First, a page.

if (MouseState.LeftButton == ButtonState.Released && OldMouseState.LeftButton == ButtonState.Pressed)
        stateCount++;

    base.Update(gameTime);

    OldMouseState = MouseState;
}

public override void Render(SpriteBatch spriteBatch, GameTime gameTime)
{
    base.Render(spriteBatch, gameTime);

    string countString = string.Format("Event count: {0} State count: {1}", eventCount, stateCount);
    spriteBatch.DrawString(Font, countString, new Vector2(10, 10), Color.White);
}

After 100 clicks the eventCount was 100 and the stateCount was 96. That means that I would have missed proper clicks and the user would be frustrated most likely. Imagine trying to click a button and it does not trigger. I mean sure, it works most of the time but would it not be better to have a solution that always works?

96/100 @ 25fps doesn’t sound too bad. I have played clicker games where I go as fast as I can at clicking but I don’t measure if actually every one of them hits.

Keep in mind most games will still update at 60fps but render at 25fps if we take your scenario and generalise it.

This means even if a heavy scene is rendering and an older computer lags, the 60fps update loop isn’t likely to be affected.

(This is all of course dependent on implementation.)

I think your assumptions here are wrong. Those 4/100 that are missed are just because you managed to click twice in one frame. So the button clicked would indeed trigger, the second click in that same frame is essentially ignored.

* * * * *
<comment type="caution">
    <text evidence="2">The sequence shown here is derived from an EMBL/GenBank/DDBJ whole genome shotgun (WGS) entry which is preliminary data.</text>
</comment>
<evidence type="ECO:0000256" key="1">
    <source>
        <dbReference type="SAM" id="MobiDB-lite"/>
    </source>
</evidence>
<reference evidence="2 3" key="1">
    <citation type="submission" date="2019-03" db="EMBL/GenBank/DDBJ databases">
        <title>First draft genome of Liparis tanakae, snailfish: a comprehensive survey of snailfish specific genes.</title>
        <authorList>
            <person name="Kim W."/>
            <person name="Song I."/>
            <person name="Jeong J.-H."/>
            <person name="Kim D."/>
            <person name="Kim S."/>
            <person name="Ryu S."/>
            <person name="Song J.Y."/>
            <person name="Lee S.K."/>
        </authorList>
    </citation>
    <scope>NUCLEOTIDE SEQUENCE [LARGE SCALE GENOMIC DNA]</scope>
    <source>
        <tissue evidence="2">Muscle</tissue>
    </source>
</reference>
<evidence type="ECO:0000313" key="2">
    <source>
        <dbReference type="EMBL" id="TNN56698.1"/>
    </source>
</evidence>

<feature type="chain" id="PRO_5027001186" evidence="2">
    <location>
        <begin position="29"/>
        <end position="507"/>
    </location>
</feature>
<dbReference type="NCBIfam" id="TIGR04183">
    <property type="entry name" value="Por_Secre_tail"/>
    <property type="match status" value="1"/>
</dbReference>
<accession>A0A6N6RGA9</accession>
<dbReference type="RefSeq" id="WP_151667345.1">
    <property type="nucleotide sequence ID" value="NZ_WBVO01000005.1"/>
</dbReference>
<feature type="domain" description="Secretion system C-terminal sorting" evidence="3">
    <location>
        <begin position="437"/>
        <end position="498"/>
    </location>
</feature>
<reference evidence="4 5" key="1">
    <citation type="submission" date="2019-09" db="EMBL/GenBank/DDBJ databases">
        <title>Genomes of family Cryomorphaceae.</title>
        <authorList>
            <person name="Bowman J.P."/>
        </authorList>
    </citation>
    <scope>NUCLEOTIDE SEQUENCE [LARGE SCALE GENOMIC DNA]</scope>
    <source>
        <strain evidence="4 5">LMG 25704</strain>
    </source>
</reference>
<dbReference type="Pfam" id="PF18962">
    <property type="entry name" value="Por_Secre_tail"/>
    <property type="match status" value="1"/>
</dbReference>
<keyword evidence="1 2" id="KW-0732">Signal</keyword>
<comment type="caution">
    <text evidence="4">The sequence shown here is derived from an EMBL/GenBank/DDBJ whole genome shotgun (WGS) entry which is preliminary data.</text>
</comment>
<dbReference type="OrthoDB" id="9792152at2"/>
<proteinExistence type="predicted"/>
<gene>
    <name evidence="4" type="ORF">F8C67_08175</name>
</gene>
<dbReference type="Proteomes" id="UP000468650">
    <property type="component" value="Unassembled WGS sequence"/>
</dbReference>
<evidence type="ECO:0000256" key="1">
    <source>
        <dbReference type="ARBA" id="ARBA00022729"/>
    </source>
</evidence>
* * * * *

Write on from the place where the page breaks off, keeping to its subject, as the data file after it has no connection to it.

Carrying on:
Hello again! Yes it does not sound too bad but it is not as good as it can be. I have seen many people play for example World of Warcraft and raids they drop to 10-15 fps. Imagine if some of the keyboard input would be lost during those fights. It would be unplayable.

This would be nice if it was the case but I managed to “miss” a click when doing one at a time as well. Not only spamming. While two per frame is definitely an issue as well, so is one that is too fast.

I am not trying to rant about MonoGame not handling my use case well, quite the opposite in fact. I am looking for a solution to my issue so that I can keep using this great framework and if no such solution currently exists then I would love to see one implemented.

It seems @cmmart is doomed to be misunderstood here. It’s a damn shame, because he’s clearly put a lot of effort into explaining his issue, and is more than grateful for what must be frustrating responses.